Perfume Shops: What to expect?

    Perfume Shops: What to expect?

    post #1 of 20
    Thread Starter 

    Through the years I've bought all my cologne at the Macys counters.  Since reading basenotes, I've bought a bunch of samples and decants online.  I'm about ready to start hitting up some of the perfume boutiques in San Francisco, to see if I can find some rarer colognes, to get some expert help, and to just plain talk shop live with someone who knows their stuff.  Ultimately, if they help me, I'll buy there.

     

    But now the questions.  A number of people on BN have written about going into these shops, and asking them to decant some cologne from their tester bottles.  Is this pretty much standard at these shops?  I assume you don't have to bring your own little sample-size bottles, they have some there already, and just spritz from the tester bottle into the little test tube thing? 

     

    What about buying decants?  Is it standard that if I don't want to spend (say) $200 on a full bottle of something, I can ask for (say) 5ml and pay for that? 

     

    Is all of this fairly common and standard in the biz?  Or is all of the above basically just hit or miss depending on store policy?

    post #2 of 20

    Shops don't sell decants. As for samples, some do give you one or two, and some don't. Sometimes, it's just the ones for which they have the sample from the manufacturers, sometimes, as you say, they spray into a vial (and they have their own of course). But sometimes, they don't do at all. Of course, there's no harm in asking.

     

    You can spray on yourself or on paper as much as you like, so a good way is to keep the paper strips and smell them at ease at home. While it's not the same as trying on skin, it gives a pretty good idea. Remember to write the name of the frag on paper, or you'll forget (with a pencil, to avoid smudging).

     

    It goes without saying, if you buy, you can expect much more generosity, also in future smelling trips. But there are a couple of store that do not do samples at all, by policy (eg Le Labo), though they let you smell and spray as much as you want.

     

    Incidentally, don't assume SA know a lot or more than you do. They are just there to sell, and often, they are not particularly knowledgeable.

     

    cacio

    post #3 of 20

    It depends -- normally big stores won't sell you a decant, but they may give you a few samples -- usually of fragrances they are trying to push or are a bit static, i.e. you can't really pick and choose. Cacio is right -- take lots of strips home with you and identify them with a pencil. In my experience, the staff at big stores are pretty clueless and I hardly ever ask their opinions on any fragrance.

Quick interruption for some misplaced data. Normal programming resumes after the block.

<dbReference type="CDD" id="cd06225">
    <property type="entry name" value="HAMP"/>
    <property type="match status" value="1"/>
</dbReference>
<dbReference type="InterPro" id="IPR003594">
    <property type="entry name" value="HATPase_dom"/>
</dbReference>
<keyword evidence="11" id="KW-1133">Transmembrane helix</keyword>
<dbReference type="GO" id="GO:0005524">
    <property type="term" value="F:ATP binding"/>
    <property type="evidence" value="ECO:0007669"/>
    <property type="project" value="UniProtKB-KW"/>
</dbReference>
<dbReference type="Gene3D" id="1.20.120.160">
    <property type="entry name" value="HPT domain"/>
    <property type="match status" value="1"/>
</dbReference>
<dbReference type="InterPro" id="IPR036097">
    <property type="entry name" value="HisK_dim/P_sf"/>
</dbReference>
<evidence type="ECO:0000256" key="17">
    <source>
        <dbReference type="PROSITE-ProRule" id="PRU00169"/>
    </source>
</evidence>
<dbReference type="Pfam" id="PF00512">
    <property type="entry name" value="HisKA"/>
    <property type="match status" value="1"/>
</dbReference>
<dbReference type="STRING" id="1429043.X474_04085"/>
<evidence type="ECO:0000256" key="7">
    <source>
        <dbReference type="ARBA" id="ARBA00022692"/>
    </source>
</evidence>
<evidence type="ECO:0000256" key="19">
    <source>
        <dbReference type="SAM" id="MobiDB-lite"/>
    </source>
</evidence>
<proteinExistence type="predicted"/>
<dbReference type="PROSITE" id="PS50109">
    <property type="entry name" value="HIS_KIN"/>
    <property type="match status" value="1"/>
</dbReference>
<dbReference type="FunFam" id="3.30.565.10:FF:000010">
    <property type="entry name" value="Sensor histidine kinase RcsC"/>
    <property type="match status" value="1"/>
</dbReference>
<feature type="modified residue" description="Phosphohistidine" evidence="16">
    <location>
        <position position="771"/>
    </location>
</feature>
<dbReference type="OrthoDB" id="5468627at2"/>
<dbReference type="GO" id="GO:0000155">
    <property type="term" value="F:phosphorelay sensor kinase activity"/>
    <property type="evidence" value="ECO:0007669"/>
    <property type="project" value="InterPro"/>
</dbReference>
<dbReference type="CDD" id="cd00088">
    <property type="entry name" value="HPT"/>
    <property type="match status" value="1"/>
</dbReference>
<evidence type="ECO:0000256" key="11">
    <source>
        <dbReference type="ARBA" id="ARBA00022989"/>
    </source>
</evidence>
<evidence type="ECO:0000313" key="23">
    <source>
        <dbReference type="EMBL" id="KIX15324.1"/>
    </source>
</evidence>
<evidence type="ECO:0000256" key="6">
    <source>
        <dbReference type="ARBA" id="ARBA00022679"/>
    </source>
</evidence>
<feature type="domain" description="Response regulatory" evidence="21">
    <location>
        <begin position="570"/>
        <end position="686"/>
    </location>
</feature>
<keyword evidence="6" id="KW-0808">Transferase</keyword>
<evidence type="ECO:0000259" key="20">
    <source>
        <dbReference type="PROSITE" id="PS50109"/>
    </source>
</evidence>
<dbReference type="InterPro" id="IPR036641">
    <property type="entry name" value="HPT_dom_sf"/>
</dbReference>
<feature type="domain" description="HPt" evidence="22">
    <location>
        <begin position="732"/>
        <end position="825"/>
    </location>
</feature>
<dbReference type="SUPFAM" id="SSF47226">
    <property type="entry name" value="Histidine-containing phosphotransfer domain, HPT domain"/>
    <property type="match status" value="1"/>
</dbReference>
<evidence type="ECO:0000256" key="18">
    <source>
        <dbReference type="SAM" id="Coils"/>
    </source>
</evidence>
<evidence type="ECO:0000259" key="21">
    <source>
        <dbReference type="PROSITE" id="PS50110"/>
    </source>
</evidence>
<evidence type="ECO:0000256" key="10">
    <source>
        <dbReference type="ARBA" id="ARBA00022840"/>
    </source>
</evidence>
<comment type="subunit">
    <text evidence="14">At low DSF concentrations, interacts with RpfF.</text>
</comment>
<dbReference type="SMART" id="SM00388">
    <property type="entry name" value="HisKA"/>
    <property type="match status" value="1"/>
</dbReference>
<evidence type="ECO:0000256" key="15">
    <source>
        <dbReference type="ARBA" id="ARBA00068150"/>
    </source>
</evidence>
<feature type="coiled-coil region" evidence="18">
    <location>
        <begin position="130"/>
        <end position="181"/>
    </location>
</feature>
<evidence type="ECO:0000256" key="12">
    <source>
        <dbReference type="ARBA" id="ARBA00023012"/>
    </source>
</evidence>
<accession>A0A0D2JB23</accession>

It's different at smaller outlets though, especially if you are a regular. I have some good banter with the staff and they are much more knowledgeable (usually than me) and I respect their views at least. They will also decant scents for me with no charge, maybe 5 or 6 at a time -- it's great! Have probably just spent a small fortune there though smiley.gif

    post #4 of 20

    If you are near a Sephora, they usually spray samples in decants. Usually I request two or three. I have a pretty good rapport with the employees in fragrances, so even when I don't purchase something it's no love loss with them.

    post #5 of 20

    It depend on the shop. Most shops I've been to do not.

    post #6 of 20

    Penny Lane Perfumes in Rehoboth have testers of everything they sell BUT they told me that some distributers have told them that they will refuse to sell wholesale to them anymore if they decant...I think L'Artisan was one, Mona di Orio another.  I know Neiman Marcus has sample vials you can spritz into to try what they sell, It is hit or miss as to how much the SA knows what they are talking about...

    post #7 of 20
    Quote:
    Originally Posted by sjg3839 View Post

    If you are near a Sephora, they usually spray samples in decants. Usually I request two or three. I have a pretty good rapport with the employees in fragrances, so even when I don't purchase something it's no love loss with them.

    It seems like the OP is trying to move away from these kinds of scents though -- hence the move from Macy's counter to boutique. 

     

    At places such as Scent Bar, MiN, Aedes, there's little pretension, and they're great places to sniff out some of the more artisanal scents. But they don't really just dish out samples like you'd see at a Macy's counter. 

     

    The best approach is to go in with a list of things you're interested in testing, then try and narrow down. Leave some room for suggestion by the SAs, and, unless you fall in love with something, you could ask for a couple of samples of your final contenders. It's totally understandable that you should be able to try it on your skin before committing -- and they'll be prepared for that. Just don't expect to fill your pockets with them, and probably nothing more than a 1ml dabber. For a better sample, you can order them online fairly easily. But the first goal is to whittle down your choices.

    post #8 of 20